I. Laches

As a preliminary matter, TWi claims Par should be barred from relief under the doctrine of laches. To succeed on the defense of laches, TWi must demonstrate that Par was not diligent in protecting its rights and that TWi was prejudiced by Par's delay in bringing the present motion. See Costello v. United States, 365 U.S. 265, 282 (1961).

TWi has failed to demonstrate that it was sufficiently prejudiced by any unjustified delay. In its July 24, 2014, letter to the court, TWi claims prejudice because it "invest[ed] millions of dollars in preparation for its ANDA launch" after the initial injunction expired in February of this year. (TWi Letter, ECF No. 237, at 2.) TWi offers no evidence of its investments. Further, as Par points out, TWi claimed in January that it was ready to launch its product as soon as it received FDA approval. The court then imposed an injunction pending its decision. With no evidence proffered, the court fails to understand, therefore, what additional investments TWi has made since January. In addition, any prejudice to TWi is somewhat of its own making as it apparently continued to prepare its product for launch despite the pending appeal in which the Federal Circuit may ultimately decide Par's patent is valid.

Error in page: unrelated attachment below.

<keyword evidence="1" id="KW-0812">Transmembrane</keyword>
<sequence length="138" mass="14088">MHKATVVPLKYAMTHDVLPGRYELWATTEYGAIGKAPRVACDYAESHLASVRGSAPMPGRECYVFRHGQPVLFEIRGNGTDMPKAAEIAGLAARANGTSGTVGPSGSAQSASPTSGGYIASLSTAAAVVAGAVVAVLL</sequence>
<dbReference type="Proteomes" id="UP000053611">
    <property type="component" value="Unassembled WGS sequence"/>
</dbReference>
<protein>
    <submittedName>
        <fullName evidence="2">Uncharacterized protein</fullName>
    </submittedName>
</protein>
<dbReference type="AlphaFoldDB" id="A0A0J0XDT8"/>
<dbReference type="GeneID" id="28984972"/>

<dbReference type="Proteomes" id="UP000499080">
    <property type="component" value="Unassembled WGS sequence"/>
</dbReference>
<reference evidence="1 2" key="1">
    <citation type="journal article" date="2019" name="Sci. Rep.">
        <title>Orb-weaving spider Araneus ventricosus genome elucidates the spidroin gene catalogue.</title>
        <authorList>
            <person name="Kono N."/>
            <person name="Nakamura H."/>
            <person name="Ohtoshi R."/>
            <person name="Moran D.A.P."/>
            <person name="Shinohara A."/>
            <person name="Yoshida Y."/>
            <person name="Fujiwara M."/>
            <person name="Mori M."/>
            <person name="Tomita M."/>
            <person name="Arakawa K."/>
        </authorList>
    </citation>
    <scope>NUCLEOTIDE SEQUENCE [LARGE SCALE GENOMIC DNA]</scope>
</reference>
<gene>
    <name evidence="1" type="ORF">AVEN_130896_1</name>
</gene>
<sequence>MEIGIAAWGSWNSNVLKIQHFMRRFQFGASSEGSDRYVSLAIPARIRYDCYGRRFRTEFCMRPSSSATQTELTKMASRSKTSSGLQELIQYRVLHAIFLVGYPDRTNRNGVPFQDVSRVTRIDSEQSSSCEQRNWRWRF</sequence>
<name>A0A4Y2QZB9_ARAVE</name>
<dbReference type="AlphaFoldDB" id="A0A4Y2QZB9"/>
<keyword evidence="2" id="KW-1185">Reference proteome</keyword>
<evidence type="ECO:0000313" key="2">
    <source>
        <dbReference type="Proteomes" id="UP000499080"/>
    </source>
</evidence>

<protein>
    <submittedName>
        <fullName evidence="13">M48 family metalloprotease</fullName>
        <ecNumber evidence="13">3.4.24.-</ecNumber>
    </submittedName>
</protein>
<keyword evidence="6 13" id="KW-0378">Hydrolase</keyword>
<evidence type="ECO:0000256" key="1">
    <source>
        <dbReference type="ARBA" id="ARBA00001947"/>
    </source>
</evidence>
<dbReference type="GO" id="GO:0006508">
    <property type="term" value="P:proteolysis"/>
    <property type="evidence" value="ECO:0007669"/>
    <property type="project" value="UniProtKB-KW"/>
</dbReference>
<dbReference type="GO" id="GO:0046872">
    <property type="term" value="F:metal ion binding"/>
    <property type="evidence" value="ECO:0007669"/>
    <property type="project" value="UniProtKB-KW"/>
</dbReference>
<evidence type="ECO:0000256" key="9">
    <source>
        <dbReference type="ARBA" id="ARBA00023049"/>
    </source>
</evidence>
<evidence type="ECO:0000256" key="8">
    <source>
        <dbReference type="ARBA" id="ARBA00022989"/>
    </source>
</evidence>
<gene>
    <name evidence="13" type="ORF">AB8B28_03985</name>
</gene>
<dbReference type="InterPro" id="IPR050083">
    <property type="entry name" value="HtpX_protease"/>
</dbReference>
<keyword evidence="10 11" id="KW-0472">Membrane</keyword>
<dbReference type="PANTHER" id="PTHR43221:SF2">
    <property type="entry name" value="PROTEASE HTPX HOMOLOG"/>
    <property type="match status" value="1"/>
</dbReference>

The cases on which TWi relies to support its laches defense do not require a different conclusion. In both Graceway and Uniroyal, the defendants had already launched their allegedly infringing products when the patent holders first filed suit and first gave notice that they would bring any kind of legal action. Graceway Pharm., LLC v. Perrigo Co., 697 F.Supp.2d 600, 603 (D.N.J. 2010); Uniroyal, Inc. v. Daly-Herring Co., 294 F.Supp. 754, 756, 759-60 (E.D. N.C. 1968). In Graceway, the delay put at risk the generic manufacturer's 180-day exclusivity period because it had already started running. 697 F.Supp.2d at 607. TWi has not demonstrated that it has suffered any kind of similar prejudice and Par is not barred from seeking an injunction pending appeal under the doctrine of laches. The court will thus turn to the four factors courts consider under Rule 62(c).

II. Likelihood of Success on the Merits

"Where [a party] establishes that it has a strong likelihood of success on appeal, or where, failing that, it can nonetheless demonstrate a substantial case on the merits, " provided the other factors also militate in the applicant's favor, then an injunction pending appeal is appropriate. Hilton, 481 U.S. at 778. To succeed, Par thus does not need to demonstrate that it will certainly win on appeal or that there is a mathematical probability of success. See Standard Havens, 897 F.3d at 512-13. At a minimum, it must demonstrate a substantial case.[2]